US President Joe Biden introduces an outline to his anti-crime plan that is set to reduce gun violence. President’s intention is to allocate $37 billion funds to fighting crime.
President of the United States, Joe Biden is set to detail an anti-crime plan in the United States of America. He proposes to spend $37 billion on efforts dedicated to fighting crime in the country.
As a part of his 2023 budget request, President Joe Biden believes it essential to dedicate this large sum of money to various measures to help eradicate crime. With an emphasis gun violence. On Thursday, the White House detailed the president’s plan to do the same.
The administration has since released a framework of Biden’s “Safer America Plan”. Its details include the boosting of the number of police officers in the police force. It also details providing new resources for court systems as well as community services. Finally, funding anti-violence programs across the United States.
The Safer America Plan.
Explicitly, the budget of Biden’s Safer America Plan is divided into a few components. It calls for allocating nearly $13 billion over the course of five years to hire and train a new set of approximately 100,000 more police officers.
The anti-crime fund is also set to provide roughly $3 billion to clearing case backlogs. This is done to specifically help communities to clear cases that do not move forward in their justice systems. There is also a special emphasis on investigating and solving murders, and possibly abolishing gun violence.
Further, Biden has also proposed another $15 billion for community services. This money will be specifically allocated for the funding of various community services through a 10-year program called “Accelerating Justice System Reform”
The White House has also stated that more will be spent on mental health and substance use disorder services; crisis responders, violence interrupters as well as social workers. They believe that by spending more on these resources the burden on the police force will be released.
Biden looks at community level change.
The grants are expected to permit and encourage states and cities to reduce and disrupt violence at the community level. The budget will provide an additional $5 billion to analyse and evaluate how effective different crime programs are practically.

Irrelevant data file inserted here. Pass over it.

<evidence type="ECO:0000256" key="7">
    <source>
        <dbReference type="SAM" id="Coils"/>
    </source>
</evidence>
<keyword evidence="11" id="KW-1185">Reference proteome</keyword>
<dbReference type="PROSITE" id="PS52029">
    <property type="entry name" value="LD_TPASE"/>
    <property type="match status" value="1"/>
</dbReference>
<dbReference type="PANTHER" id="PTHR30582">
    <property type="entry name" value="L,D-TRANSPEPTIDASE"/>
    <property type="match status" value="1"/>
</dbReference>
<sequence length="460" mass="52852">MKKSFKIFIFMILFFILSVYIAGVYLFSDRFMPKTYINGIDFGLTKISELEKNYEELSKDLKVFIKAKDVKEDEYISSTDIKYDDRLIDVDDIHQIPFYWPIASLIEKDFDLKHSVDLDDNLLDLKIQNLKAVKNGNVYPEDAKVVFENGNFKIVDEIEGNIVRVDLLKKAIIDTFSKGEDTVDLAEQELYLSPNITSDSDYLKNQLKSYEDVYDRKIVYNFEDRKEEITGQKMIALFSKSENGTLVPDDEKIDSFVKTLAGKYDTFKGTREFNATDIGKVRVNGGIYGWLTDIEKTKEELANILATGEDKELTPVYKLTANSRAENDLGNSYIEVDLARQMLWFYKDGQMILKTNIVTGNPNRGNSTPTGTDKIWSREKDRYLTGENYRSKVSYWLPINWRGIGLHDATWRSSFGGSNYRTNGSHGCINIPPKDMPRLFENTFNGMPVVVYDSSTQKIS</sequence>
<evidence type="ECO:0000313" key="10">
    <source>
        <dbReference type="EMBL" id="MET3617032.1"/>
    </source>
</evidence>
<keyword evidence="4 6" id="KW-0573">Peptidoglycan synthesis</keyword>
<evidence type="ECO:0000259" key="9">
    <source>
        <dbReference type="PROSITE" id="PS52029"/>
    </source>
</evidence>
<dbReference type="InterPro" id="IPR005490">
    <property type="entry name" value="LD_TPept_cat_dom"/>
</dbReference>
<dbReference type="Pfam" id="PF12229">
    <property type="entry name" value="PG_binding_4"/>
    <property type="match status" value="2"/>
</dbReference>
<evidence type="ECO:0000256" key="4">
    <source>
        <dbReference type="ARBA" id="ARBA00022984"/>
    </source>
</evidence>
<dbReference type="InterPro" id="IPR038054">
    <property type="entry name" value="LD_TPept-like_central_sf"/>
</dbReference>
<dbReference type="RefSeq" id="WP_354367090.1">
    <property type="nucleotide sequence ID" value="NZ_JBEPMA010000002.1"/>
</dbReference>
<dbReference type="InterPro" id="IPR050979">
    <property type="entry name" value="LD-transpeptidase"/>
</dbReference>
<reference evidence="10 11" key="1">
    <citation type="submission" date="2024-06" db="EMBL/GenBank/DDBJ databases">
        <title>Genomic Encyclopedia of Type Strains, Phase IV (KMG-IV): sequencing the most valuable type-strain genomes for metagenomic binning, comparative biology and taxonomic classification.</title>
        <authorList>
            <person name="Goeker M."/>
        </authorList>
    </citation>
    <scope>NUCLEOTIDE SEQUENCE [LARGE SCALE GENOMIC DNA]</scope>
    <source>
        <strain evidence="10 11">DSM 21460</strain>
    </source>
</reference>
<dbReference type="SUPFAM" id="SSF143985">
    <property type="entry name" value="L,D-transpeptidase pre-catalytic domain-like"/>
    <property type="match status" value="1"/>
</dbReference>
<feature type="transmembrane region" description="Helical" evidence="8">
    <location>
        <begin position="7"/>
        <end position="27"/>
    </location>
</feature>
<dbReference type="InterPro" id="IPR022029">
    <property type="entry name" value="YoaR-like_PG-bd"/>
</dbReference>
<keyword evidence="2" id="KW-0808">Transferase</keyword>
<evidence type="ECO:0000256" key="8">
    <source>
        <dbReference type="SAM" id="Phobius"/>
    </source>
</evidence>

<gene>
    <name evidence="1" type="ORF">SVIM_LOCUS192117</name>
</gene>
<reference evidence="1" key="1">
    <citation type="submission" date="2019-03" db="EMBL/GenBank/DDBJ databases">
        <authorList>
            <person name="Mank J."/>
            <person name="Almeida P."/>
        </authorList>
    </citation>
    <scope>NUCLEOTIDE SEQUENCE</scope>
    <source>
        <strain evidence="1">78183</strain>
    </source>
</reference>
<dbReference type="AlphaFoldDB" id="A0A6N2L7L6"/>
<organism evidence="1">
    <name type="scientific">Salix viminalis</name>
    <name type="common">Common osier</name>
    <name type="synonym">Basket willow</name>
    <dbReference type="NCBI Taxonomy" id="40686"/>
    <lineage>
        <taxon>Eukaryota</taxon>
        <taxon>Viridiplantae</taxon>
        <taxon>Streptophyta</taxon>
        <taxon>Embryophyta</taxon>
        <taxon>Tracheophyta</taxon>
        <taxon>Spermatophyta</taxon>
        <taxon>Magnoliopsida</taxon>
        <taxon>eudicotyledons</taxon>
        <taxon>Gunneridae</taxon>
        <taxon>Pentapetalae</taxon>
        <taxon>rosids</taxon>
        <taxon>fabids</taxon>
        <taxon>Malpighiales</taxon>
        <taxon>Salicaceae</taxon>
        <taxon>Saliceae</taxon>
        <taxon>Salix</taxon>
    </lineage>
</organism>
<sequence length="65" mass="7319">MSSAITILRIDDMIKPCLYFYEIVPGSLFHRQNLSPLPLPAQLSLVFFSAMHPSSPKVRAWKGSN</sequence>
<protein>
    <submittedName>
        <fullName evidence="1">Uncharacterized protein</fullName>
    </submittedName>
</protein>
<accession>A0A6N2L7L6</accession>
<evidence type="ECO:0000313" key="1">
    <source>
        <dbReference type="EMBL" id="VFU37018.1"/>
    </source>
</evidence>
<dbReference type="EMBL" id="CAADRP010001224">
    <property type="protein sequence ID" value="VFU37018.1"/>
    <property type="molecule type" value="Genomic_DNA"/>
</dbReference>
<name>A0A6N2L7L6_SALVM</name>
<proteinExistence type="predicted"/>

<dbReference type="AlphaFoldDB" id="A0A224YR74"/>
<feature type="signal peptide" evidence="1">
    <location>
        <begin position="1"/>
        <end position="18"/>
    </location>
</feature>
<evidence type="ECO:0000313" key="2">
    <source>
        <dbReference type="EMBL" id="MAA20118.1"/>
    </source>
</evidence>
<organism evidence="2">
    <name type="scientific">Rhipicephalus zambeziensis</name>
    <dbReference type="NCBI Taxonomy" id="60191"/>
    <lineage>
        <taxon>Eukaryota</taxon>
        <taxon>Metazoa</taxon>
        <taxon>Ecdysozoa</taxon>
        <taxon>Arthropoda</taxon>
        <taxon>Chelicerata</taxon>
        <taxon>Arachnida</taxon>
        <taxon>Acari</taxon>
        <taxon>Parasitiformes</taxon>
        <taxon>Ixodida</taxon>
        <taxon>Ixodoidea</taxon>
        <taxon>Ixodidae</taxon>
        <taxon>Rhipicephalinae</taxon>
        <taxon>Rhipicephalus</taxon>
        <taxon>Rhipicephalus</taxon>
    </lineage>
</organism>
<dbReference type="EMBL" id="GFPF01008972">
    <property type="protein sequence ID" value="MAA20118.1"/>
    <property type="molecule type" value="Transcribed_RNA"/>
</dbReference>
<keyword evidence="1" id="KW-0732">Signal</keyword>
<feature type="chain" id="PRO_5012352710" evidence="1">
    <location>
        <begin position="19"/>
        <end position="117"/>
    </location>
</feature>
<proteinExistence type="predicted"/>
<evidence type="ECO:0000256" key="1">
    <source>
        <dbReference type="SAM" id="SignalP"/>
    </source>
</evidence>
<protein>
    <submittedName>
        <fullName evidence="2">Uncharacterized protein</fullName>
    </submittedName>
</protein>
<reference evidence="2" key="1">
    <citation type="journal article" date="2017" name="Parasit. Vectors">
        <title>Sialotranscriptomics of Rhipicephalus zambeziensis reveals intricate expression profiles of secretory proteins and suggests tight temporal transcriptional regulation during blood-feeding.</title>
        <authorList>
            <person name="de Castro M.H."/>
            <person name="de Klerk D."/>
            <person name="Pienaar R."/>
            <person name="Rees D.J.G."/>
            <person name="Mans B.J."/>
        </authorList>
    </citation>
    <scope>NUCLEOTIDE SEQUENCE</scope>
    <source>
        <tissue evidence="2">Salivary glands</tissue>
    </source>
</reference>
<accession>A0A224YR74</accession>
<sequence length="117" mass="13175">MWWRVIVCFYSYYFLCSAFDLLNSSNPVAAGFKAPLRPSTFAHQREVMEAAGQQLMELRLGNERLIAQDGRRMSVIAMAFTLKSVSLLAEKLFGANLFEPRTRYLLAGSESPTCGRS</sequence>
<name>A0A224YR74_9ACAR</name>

Biden tests positive.
However, the plan to discuss and detail Biden’s plan did not go according to how it was anticipated. Biden had scheduled a trip to Pennsylvania to pitch his plan to the Congress. However this plan was canceled as the President tested positive for Covid. He was apparently showing “mild symptoms” as per the White House press secretary Karine Jean-Pierre.
Biden was set to propose his plan in Wilkes University. Instead, he spoke on the phone to the state senator, mayor and representatives. Sen. Bob Casey, D-Pa., later tweeted that Biden seemed healthy and in good spirits and is looking forward to him coming back.
Is the plan realistic?
The plan to fund the eradication of violence in America seems like something that is of utmost importance at this moment. However, there is a possibility that Biden’s plan is more aspirational than realistic. According to Ben Gittleson, Mason Lieb and Morgan Winsor from ABC News, the anti-crime budget is aspirational as it is for fiscal year 2023. The fiscal year for the US Government begins in October. Further, this budget essentially needs to be approved by the Congress.
They further mention that budgets like these are usually created ambitiously by leaders but the chances of them actually taking shape are rare. Many presidential administrations in the past have made large, ambitious budget requests like Biden’s, however, most of them never come to fruition or are whittled down to something minimal.
The world is facing a crisis of rising crime, rising temperatures due to climate change and many more worrisome conditions that need to be addressed and worked on immediately. It is in the hands of political leaders to make proactive realistic plans to tackle these rising issues.